Railway Reservation System: How to Drive Online Train Bookings
Train travel is in a disadvantaged position in our world. After dominating transport for over 100 years, railways are no longer competitive with air travel. And if the fairness of this comparison concerns you, all you have to do is consider how expectations for purchasing railway tickets were influenced by the way we purchase airline tickets.
One of the most interesting differences between how air and train transport operate is the role technology has in each. Airlines rely on their IT systems, investing in innovations to compete and survive. Railways don’t view IT as a strategic success factor since it’s often unclear what and why should be innovated. The market is less competitive, so operators take longer to keep up with the trend. This results in an unsatisfying and confusing shopping experience for passengers and stagnant growth for providers.
In this article, we want to tackle just that and explain how a modern railway reservation and ticketing system can be advantageous to providers, travelers, and the whole train travel industry.
The current state of railway reservation technology
Unfortunately, railways are not integrated into the travel ecosystem as airlines, hotels, rental cars, or even cruises are. Visit some of the largest online travel agencies such as Expedia or Booking.com that dominate travel distribution on the web and you won’t find rail reservations in them. Of course, there are specialized OTAs like Trainline, but this only further isolates the passenger rail industry from the rest of the travel providers. Let’s analyze why this happens and what those differences are.
The bottom-up nature of rail distribution problems
Lack of railway cooperation. Buying a ticket for a connecting flight is easy. Airlines have interlining agreements with each other allowing passengers to seamlessly travel several flights, checking in once and getting rebooked in case of disruption. The lack of similar alliances among railways leads to less competition, lower passenger volumes, and minimal cross-border traveling.
Lack of standardization. Data sharing, which is the holy grail of travel distribution, is only possible when all systems operate in the similar way and use the same business logic, data format, and data exchange technologies. Airline technology, for example, was spawned from a single booking system — Sabre. Train technology didn’t follow the same evolution path, which created different approaches, processes, and products. As a result, even global distribution systems (GDSs) that power the largest network of travel providers have no more than 50 railway operators signed in.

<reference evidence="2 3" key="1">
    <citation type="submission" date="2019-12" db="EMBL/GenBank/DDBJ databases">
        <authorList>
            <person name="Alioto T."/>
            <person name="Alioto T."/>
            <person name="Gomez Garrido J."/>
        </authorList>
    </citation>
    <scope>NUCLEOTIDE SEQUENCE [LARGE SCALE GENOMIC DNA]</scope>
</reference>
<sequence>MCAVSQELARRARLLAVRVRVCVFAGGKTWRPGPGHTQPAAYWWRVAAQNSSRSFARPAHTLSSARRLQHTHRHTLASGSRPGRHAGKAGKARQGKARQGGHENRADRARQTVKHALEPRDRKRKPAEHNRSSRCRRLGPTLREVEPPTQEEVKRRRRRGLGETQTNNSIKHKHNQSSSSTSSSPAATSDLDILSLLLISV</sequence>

Lack of customer data. Rail operators don’t know their customers. Because of the sporadic nature of train ticket shopping (people can purchase tickets online, in a kiosk at the station, or even on-board), you can’t create a holistic overview of your customers. This means that companies target a very generalized impression of a user and can’t accurately segment users and price their offers.
Legacy technology. Legacy systems are the bane of their existence for many traditional industries, railway included. They’re typically developed with outdated technology that has many limitations in today’s world; are expensive to manage and maintain, inclining developers to use workarounds and hacks to keep it alive; not developed from scratch, for example by customizing an airline reservation system; and bespoke, which creates inconsistency and stalls system-to-system connectivity.
Three of these problems (standardization, customer data, and technology) can be approached by implementing a modern, advanced rail reservation system. The fourth one (cooperation) will follow when you have the base for it. Let’s continue by examining what functions such a system will perform.
Features of a railway reservation system
A railway reservation system is software that handles distribution, pricing, scheduling, and other railway operations. Most providers have some of these functions digitized, but as we mentioned, this is done sporadically. We want to talk about four main modules of reservation systems and cover extra integrations to be on the lookout for.
Rail reservation system modules and their connections
One of the largest problems of legacy reservation systems is complicated ticket distribution or even a lack of it in some of its forms. Railways can distribute train seats directly and indirectly. Direct channels include:
- an eCommerce website/app,
- a kiosk or a ticket machine at the railway station,
- on-board point-of-sale devices.
Indirect sales come from:
- traditional travel agencies,
- online travel agencies,
- travel management companies,
- traditional ticket booth at the railway station.
Each of these methods requires a different implementation approach. There are three main distribution methods a reservation system usually provides.